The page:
Daf Yomi Kesubos 104
It’s okay to help someone kill themselves in this country. Just a few months ago, the Supreme Court ruled in Carter v. Canada, that physicians may assist in the suicide of “competent adults suffering intolerably” who have chosen to give up on life. By contrast, Judaism believes in the sanctity of life – every moment in this world is a blessing, an opportunity to do more mitzvos and fulfill one’s Divine mission. Suffering and physical pain are Heavenly tests that one should strive to endure while maintaining one’s faith in the One Above.
Nevertheless, there is one way that Judaism in fact allows us to hasten death, as the following story demonstrates.
The day that Rebbe died, the Rabbis had decreed a fast and were beseeching Heavenly mercy. They declared, ‘Whosoever shall mention Rebbe’s passing, may he be pierced by the sword!’
Rebbe’s caregiver went up to the roof and announced, “The upper worlds are asking for Rebbe and the lower beings are asking for Rebbe. May it be G-d’s will that the lower overpower the upper.”
But once she realized how frequently Rebbe was using the facilities, each time having to remove his tefillin and subsequently re-don them in such pain, she announced, “May it be G-d’s will that the upper overpower the lower.”
The Rabbis, however, would not cease praying. And so she grabbed a plate and hurled it from the roof to the ground. Startled by the sound of the plate shattering, they suddenly stopped praying and Rebbe was able to die.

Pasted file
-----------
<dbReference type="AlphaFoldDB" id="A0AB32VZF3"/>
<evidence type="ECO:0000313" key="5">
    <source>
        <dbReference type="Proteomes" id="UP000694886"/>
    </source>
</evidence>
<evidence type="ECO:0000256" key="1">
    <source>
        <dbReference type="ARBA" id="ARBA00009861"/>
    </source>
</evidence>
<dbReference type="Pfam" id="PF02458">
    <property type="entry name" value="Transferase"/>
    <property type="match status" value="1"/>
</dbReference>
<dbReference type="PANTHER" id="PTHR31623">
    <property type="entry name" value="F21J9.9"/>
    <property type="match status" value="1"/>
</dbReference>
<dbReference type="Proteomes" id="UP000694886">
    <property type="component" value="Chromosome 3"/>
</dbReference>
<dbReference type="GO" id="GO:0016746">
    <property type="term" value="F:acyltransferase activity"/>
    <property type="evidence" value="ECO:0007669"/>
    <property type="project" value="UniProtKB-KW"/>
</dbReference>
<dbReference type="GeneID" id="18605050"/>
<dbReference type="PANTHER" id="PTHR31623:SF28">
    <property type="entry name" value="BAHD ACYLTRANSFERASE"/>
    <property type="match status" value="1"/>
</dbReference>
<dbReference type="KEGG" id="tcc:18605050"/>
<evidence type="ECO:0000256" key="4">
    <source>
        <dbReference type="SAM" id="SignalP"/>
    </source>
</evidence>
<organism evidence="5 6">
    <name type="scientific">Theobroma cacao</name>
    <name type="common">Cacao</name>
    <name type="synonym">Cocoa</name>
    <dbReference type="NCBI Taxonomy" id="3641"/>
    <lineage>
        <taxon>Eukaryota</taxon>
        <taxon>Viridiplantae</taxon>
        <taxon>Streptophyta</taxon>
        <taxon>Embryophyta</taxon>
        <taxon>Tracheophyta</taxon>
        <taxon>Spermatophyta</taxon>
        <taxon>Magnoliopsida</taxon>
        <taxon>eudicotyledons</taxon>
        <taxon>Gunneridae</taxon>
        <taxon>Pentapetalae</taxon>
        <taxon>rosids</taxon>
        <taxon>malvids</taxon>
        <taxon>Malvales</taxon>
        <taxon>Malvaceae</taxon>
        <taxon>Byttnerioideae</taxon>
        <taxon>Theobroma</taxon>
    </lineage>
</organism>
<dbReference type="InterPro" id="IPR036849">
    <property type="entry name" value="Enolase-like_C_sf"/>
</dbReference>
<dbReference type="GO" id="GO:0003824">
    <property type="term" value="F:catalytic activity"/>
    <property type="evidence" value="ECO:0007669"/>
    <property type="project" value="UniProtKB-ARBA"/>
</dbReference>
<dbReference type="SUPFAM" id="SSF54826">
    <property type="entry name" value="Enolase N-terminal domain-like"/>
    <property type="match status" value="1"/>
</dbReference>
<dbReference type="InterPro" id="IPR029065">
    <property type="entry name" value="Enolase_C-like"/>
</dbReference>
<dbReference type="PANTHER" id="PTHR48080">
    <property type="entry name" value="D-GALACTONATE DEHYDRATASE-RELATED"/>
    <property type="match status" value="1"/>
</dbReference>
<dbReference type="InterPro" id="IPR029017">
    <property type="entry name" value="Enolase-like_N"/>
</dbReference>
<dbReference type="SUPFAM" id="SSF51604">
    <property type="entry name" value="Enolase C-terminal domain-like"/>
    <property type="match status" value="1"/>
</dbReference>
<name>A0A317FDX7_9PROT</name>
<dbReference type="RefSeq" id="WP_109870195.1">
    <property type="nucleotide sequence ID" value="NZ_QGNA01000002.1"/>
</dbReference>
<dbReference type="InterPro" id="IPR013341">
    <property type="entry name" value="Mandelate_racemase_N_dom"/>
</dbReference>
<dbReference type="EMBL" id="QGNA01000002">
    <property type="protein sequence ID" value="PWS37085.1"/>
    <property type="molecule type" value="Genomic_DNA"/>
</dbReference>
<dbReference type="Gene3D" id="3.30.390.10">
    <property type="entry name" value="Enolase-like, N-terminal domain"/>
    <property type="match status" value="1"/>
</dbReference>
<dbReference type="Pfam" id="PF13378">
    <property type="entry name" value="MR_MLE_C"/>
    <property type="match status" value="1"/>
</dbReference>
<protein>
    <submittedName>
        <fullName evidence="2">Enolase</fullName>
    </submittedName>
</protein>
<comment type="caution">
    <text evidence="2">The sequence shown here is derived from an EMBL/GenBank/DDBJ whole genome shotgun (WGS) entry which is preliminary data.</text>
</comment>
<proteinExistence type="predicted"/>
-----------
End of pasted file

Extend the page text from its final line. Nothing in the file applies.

Every moment in this world is precious and we generally pray for the complete recovery of an ill patient, both for their own sake and for their loved ones. If, however, a patient is in great agony and there is no chance of recovery, we are not required to prolong their life using drugs and other measures. Certainly, we are forbidden to actively remove any mechanical aids from the person, such as life support machines. But we are not obligated to go out of our way to attach such aids, if the person is indeed suffering on their death bed.
What’s more, say our Sages, just like Rebbe’s caregiver, once we realize that there’s no hope of recovery and there’s no point praying for it, we should shift gears and beseech Heaven for an easy death. Instead of praying they recover, we ask G-d that they die as painlessly as possible.
We don’t wish suffering upon anyone. While prayers are permitted, physical murder is absolutely forbidden no matter how the patient feels. May you merit only good health for you and your loved ones!